By Imre Kertész
Translated by Tim Wilkinson
Imre Kertész – the 2002 Nobel laureate for literature – is a Hungarian Jew born in 1929. As a child and young man, he survived the break-up of his parents’ marriage, Auschwitz and Buchenwald during the Holocaust, and the Communist dictatorship in postwar Hungary. He has written five novels, two of which are available in English translation. One of them, Fatelessness, based on Kertész’s experiences during the Holocaust, was made into a motion picture.
Dossier K. is a memoir based on a series of conversations between Kertész and his “friend and editor, Zoltan Hafner,” recorded during 2003 and 2004. Kertész began writing the book after he received the transcripts.
The book takes the form of a dialogue. Generally, the conversations consist of questions – sometimes lengthy – posed by Hafner and answers – usually lengthier – from Kertész. Sometimes, though, it is Kertész who asks the questions.
The book, writes Kertész, is a “veritable autobiography.” Then he refers to a dictum of Friedrich Nietzsche that Platonic dialogues were the prototype of the novel as an art form, and thus Dossier K. may be a novel.
Perhaps an Auschwitz survivor is entitled to thusly tease his readers. Later he writes, “A book is either an autobiography or a novel,” and explains the difference in detail. For those who have read Kertész’s novels, this book may illuminate the fiction. For me, Dossier K. was interesting on its own terms, and I will read his novels when I get the chance.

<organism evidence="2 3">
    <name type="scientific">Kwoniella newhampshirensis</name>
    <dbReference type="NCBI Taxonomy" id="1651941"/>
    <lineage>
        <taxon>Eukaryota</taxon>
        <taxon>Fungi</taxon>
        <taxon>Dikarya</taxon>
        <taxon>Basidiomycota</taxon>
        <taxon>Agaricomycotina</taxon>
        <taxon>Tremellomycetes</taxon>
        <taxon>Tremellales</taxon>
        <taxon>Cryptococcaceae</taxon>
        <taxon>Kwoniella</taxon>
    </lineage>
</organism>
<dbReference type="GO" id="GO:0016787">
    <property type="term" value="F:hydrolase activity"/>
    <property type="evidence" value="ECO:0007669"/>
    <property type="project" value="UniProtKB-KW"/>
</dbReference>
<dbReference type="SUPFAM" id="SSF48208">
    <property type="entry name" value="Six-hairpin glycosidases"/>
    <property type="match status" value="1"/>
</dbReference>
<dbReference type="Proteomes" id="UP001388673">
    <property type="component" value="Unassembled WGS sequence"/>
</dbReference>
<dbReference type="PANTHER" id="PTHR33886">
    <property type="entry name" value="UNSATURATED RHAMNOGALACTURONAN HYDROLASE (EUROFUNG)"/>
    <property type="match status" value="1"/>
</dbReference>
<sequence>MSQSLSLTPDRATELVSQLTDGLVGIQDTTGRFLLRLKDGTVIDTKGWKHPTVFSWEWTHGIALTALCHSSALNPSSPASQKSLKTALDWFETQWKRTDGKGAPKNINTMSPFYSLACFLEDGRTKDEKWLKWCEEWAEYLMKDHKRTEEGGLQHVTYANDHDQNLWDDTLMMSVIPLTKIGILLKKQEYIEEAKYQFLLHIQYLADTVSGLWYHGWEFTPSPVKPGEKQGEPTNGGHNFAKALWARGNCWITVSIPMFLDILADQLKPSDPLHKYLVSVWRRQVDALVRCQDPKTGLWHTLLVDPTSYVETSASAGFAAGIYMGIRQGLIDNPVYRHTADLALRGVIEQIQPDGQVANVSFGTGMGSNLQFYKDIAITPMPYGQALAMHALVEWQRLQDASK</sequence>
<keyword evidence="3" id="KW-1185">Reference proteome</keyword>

Kertész relates his family history, beginning with his grandparents, and the arguments between his parents when he was a child and in his early teens, as he navigated Budapest between the homes of his parents, both of whom remarried.
The deportation of Jews from Hungary, which was an ally of Nazi Germany, took place in 1944. Kertész was in a forced labour group of Jewish teenagers who worked outside the Budapest city limits, when they were seized and sent to Auschwitz.
Kertész, the only one of the group to survive, recalls the guards vanishing from Buchenwald when American General George Patton’s tanks arrived. In the 1990s, he visited the Buchenwald memorial and found a record that said he died on February 18, 1945. He believes someone forged the record to protect him from being murdered in the Nazi genocide.
Later, he used those events in Fatelessness, and the protagonist in the novel attributes his survival to an “incomprehensible absurdity.” Kertész distances himself from the boy in the novel, but it is clear he thinks the same of his own survival.
Kertész’s cast of mind is absurdist throughout Dossier K. “Where Auschwitz starts, logic stops,” he writes. He is referring to the whole Nazi process in which survival is “really the result of an industrial accident in the machinery of death.”
Having survived the Holocaust, Kertész found himself out of work in Communist Hungary.
“The world order has not changed, even after Auschwitz,” he writes.
When he was referred to a comrade in the Ministry for Metallurgical and Engineering Industries, who gave him a job and protected him, he identified the comrade as a fellow Jew on the basis of “the only thing two Jews have in common is their fears.”
When the interlocutor asks, “What are you, according to your conviction?” Kertész responds: “Jewish – but a Jew who has nothing in common with any of the Jewish modes of life that were known before Auschwitz, neither archaic Jews, nor assimilated Jews, nor Zionist Jews. Or with Israel. That may be the hardest thing of all to say.”
There is no evidence that Hafner, after conducting the interviews, took part in writing the book. It may be that, as in the Platonic dialogues, a lot of the words attributed to the interlocutor were actually crafted by Kertész, so he is answering the questions he chooses to answer.
In the final exchange in the book, which follows a quote from one of his novels, Kertész, is asked, “Don’t you think there is a contradiction here?”
“Of course I do! I see contradictions at every hand, but then I take delight in contradictions.”